Helping Hands Art and Craft Fair 2022 Nets Second Largest Profit

Robert Barthell, Assistant Editor-in-Chief

The 2022 annual Helping Hands Art and Craft Fair ended on a triumphant note, delivering ample financial support for heaps of community businesses and giving many families something to stuff under their Christmas trees.

According to the event’s organizer, Spanish teacher Shelley Aaholm, the cumulative total of vendor fees, raffle, book sale, entrance fees and donations totaled $18,749.41the second highest figure recorded during the 14 years of this event’s operation.

An impressive 137 vendors came together this year to provide customers an endlessly long line of products to choose from.  Previously, the entrance was stationed at Door 4 with the line stretching in the cafeteria, but this was moved to Door 3 this year following the removal of the cafeteria doors.  As a result, the link hallway opened up 23 new spots for vendors.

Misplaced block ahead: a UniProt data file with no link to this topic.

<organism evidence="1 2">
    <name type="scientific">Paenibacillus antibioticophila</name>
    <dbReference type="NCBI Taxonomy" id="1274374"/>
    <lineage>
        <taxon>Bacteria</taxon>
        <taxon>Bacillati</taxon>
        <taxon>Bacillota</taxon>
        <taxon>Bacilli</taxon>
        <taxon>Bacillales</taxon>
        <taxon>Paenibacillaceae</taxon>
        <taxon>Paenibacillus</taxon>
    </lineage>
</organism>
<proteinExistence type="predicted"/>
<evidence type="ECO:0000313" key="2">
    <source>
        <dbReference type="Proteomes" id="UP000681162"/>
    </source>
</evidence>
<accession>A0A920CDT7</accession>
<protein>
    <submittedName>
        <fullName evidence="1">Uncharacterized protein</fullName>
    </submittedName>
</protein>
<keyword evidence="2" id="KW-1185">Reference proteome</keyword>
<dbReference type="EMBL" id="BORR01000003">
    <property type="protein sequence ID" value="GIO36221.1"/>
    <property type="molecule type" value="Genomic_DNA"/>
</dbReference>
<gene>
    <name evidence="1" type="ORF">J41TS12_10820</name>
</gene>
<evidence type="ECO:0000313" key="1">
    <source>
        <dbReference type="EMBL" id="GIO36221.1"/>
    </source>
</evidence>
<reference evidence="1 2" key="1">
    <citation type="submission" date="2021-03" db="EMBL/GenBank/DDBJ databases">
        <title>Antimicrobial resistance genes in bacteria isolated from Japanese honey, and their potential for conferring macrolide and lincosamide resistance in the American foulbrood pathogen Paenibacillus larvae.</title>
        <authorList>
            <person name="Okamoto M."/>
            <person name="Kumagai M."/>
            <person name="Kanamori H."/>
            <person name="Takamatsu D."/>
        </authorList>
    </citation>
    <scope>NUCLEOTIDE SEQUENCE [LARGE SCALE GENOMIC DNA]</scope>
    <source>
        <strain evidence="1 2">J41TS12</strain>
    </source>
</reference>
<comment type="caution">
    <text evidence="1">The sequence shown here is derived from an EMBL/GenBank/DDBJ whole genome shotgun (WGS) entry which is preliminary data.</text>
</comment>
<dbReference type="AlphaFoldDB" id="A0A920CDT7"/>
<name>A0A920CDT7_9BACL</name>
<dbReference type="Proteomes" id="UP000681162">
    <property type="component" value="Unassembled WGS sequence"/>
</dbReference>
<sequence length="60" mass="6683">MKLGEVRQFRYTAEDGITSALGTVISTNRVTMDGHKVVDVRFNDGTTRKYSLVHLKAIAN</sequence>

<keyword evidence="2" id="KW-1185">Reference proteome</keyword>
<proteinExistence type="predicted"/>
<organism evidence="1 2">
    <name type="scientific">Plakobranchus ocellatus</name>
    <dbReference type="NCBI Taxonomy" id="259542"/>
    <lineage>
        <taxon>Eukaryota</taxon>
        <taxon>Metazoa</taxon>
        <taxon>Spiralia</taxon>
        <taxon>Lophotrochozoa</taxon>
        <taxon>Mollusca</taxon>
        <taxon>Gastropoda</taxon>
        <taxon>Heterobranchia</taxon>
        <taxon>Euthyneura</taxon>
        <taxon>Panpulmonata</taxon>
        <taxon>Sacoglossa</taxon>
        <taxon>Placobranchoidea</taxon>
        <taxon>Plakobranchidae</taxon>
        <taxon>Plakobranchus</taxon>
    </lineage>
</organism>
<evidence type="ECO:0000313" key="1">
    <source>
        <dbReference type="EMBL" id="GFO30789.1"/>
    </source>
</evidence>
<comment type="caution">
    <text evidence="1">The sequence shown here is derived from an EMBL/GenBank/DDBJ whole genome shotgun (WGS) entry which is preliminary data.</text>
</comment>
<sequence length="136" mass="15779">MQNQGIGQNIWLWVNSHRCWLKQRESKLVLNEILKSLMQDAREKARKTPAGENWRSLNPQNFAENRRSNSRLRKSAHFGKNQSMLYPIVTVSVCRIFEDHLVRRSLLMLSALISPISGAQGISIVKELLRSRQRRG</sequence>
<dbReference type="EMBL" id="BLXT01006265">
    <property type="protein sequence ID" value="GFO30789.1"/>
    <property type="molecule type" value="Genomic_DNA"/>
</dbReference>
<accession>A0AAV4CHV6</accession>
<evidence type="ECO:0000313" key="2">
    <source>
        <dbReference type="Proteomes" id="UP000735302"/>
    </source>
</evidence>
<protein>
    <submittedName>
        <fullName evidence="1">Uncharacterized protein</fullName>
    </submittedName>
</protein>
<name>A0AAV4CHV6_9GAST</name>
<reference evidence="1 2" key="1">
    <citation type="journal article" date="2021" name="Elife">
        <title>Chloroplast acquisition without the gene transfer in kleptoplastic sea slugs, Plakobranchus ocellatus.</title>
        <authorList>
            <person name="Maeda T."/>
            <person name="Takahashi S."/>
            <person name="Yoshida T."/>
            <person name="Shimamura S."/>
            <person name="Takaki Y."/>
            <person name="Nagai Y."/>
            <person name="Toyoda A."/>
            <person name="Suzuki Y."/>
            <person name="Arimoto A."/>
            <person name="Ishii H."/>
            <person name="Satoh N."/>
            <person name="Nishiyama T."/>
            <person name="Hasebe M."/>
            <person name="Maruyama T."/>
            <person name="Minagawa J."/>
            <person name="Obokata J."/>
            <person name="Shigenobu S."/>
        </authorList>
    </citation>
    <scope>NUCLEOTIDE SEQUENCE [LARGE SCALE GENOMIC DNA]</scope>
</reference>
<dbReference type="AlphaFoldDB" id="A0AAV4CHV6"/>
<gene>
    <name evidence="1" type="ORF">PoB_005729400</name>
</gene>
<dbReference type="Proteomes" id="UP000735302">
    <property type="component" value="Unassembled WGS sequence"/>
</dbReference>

Kay Procknow was standing in the line waiting for the fair to be open in the morning.  Procknow said: “My nephew’s wife works at Neenah High School, so we love seeing her every time. I’m coming with my sisters and my niece so that’s always a great party and the stuff here is amazing. My sisters are the big buyers, and I end up carrying all the stuff.  But it’s also very nice, and Christmas presents is probably the biggest draw.”

Aaholm, in a retrospective email sent to staff, mentioned various fellow staff members who played important roles in the configuration, decoration and assembly of the event’s props, publicity and hardware.  But she also stressed the critical role that student volunteers play in making everything work.

“We had a lot of volunteers for Friday and Saturday.  Vendors and community members are always so impressed by their smiles, kindness, helpfulness and help. I am so very proud of all of them that volunteer.  I never believe students actually get to hear that.”

Aaholm, however, was also quick to point out some troubles when it came to recruitment.

“This year, we had less students than we ever have had in the past, especially when they are most needed on Saturday afternoon.  After a 13.5 hour day, and I was climbing up and down an 8 foot ladder taking posters from the ceiling, I was really, really, really in need of more kids,” she said.